Donating Books and Journals to HSL
Call: 919-962-0500 or Email: firstname.lastname@example.org
- How do I donate books or journals?
- Are there other ways to contribute to the Health Sciences Library?
- What books and journal gifts does the library want?
- Can I give the library my own current copies of a journal received through a membership or through a paid personal subscription?
- What happens to the books that I donate to the library?
- What can I do with those journals and books the library cannot use?
- How can I tell the value of my donation?
- The Health Sciences Library accepts books and journals on a selective basis. Some of the library’s most important materials have been gifts, but we are not always able to add all gifts to the library’s collections.
- Please contact the library’s Information Access and Discovery Department to discuss donating your materials (919-962-0500 or email@example.com).
- Let us know the size of your donation, the subject areas, the titles if practicable, and the general range of dates. For journals, we request that you provide a list with volumes and dates.
- Staff will respond to let you know if the gift will be suitable for this library and how to arrange delivery.
- The library welcomes your contributions to support outstanding programs, services, and collections, such as Special Collections.
- You may contribute by becoming a member of the Friends of the Health Sciences Library.
- You may also contact the Library Development (919-966-0943 or firstname.lastname@example.org) to discuss a named endowment, major gift, or planned gift to the library.
- The library is interested in books that are in good condition that are of historical importance or those that augment or fill gaps in the collection.
- We also accept specific journal issues or volumes that complete library holdings and occasionally accept longer runs of journal titles not in our collection.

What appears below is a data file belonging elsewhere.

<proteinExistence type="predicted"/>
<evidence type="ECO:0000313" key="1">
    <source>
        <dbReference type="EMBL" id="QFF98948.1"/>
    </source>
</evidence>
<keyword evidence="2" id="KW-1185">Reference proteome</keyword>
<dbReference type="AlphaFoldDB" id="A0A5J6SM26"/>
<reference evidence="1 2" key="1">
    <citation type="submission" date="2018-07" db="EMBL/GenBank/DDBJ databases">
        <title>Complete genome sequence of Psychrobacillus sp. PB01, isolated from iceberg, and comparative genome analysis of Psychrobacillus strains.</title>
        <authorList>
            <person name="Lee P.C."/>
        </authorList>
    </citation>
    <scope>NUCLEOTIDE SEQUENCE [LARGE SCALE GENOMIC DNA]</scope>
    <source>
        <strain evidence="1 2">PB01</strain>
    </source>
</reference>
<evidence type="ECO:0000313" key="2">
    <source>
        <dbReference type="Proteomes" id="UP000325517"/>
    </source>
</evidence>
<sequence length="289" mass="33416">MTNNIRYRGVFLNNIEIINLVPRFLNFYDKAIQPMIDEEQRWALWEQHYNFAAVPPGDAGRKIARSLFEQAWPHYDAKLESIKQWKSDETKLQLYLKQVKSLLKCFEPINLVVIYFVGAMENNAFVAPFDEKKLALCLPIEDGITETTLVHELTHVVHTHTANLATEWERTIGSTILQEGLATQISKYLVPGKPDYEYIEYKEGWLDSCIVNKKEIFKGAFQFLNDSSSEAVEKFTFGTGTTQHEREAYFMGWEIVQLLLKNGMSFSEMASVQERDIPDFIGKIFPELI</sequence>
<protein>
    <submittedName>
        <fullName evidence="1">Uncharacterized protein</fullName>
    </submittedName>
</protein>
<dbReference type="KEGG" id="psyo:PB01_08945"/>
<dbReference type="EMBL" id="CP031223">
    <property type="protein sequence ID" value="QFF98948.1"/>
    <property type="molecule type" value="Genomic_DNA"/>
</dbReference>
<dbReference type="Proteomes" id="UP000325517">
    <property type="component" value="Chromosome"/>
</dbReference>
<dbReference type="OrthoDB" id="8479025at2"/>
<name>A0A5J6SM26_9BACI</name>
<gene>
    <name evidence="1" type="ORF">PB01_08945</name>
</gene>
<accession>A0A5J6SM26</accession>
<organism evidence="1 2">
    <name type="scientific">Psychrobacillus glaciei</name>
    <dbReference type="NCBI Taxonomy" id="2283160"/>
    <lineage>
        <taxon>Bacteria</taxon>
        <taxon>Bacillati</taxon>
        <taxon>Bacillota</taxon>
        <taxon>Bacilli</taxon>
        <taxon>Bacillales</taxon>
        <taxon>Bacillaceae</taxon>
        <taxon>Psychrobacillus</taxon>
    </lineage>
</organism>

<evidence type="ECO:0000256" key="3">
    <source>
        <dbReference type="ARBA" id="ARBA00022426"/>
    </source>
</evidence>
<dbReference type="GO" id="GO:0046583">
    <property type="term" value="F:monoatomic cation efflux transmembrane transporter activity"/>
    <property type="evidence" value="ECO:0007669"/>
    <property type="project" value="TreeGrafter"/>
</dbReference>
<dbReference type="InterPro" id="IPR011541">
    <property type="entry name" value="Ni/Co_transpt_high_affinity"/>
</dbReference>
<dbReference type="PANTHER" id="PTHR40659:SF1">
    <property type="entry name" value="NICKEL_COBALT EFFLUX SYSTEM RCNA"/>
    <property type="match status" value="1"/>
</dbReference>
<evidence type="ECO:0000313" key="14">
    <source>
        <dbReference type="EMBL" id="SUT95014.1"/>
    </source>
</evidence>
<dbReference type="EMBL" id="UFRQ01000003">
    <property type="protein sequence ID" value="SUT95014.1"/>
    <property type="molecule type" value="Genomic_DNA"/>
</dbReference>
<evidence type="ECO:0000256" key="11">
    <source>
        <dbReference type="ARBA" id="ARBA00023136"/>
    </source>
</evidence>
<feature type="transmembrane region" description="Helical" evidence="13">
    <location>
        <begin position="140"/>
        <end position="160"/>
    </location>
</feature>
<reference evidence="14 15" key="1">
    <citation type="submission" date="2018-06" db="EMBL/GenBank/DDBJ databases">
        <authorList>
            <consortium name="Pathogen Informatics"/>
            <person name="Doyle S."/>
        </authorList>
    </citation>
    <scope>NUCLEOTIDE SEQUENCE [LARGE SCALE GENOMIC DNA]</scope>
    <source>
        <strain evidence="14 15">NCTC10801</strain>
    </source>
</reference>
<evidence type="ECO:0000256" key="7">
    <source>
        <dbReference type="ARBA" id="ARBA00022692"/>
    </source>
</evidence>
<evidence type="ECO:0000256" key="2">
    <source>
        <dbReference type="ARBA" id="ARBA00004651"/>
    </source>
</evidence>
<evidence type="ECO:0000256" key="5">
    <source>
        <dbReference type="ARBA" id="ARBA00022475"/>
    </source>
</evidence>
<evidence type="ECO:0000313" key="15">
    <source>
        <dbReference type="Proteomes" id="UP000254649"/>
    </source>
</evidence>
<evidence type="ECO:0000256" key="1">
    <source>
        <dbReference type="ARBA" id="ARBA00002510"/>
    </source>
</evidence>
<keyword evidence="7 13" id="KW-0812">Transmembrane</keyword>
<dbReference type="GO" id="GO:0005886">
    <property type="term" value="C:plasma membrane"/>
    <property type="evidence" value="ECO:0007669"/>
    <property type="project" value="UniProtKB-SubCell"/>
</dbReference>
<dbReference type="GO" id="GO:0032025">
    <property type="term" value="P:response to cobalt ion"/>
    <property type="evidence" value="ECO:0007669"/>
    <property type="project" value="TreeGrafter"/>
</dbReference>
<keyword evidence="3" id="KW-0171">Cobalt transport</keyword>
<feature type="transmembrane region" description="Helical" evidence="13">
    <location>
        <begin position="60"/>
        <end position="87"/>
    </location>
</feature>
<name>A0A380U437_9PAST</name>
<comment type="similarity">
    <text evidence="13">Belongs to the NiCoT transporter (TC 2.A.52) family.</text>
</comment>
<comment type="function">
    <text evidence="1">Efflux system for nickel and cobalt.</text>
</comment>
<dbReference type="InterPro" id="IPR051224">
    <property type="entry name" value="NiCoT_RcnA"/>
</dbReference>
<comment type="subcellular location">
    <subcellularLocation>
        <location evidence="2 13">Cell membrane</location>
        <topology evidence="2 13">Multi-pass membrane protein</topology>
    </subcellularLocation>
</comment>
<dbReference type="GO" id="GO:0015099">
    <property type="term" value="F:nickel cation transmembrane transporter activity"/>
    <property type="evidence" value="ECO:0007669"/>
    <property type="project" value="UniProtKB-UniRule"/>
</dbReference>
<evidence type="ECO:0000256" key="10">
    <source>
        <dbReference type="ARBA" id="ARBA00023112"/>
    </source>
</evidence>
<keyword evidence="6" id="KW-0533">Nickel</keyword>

- The library is particularly interested in North Carolina publications and documents, as well as early materials relating to health and health care.
- The library seeks books authored or edited by UNC Health Affairs faculty.
- Professional libraries or archives of Health Affairs faculty and others might also be considered for the library’s collections. Please inquire about items that you have available.
Can I give the library my own current copies of a journal received through a membership or through a paid personal subscription?
- The library cannot legally accept ongoing donations of journals received through a membership or a paid personal subscription.
- Publishers price personal or membership subscriptions with the assumption that they will be used by an individual rather than a potentially large audience at an institution. Use of donated current subscription materials by an institution could be considered a copyright infringement.
- Most books will be circulated to any patron who wants to use them.
- If your books are of historical value, they may be added to the Historical Collection for in-library use.
- A bookplate honoring your gift may be added to the book on your request. A note marking the book as your gift will be permanently added to the library catalog unless requested otherwise.
Selling and Donating
- Local rare or used book dealers may be interested in older books in good condition.
- Back issue vendors may be interested in runs of journals. The vendors will want a detailed list of volumes and issues and are only interested in full and often only in recent volumes.
- Libraries in developing countries may be interested recent journals and texts up to ten years old. Note that most developing countries will expect the donor to pay shipping costs.
- Sometimes there is nothing to do but recycle or discard unwanted books and journals. Information on recycling can be obtained from the Orange County Solid Waste Management Department.
- Bound journals and hardback books must have the covers removed before being deposited in recycling receptacles.
- Unbound journals issues can also be recycled at the Orange County Convenience Center on Eubanks Road or at the recycling area behind the University Mall in Chapel Hill.
- The library is prohibited by law from appraising donations or assigning monetary value to your gift, but does send a letter of acknowledgment that may be used for tax purposes if your gift is valued at under $5000.
- If you wish to determine a value for tax purposes, you should retain an independent appraiser to evaluate your collection before donating it to the library.
- The Association of College and Research Libraries has an online guide, Your Old Books, that addresses frequently asked questions about the value of rare and older books.
- The American Antiquarian Booksellers’ Association lists bookdealers in numerous specialties who can often times assist in evaluating books.
- In addition, you may also be able to identify a price range for books and other items by using one of the web sites for bookdealers, such as AbeBooks or BookFinder.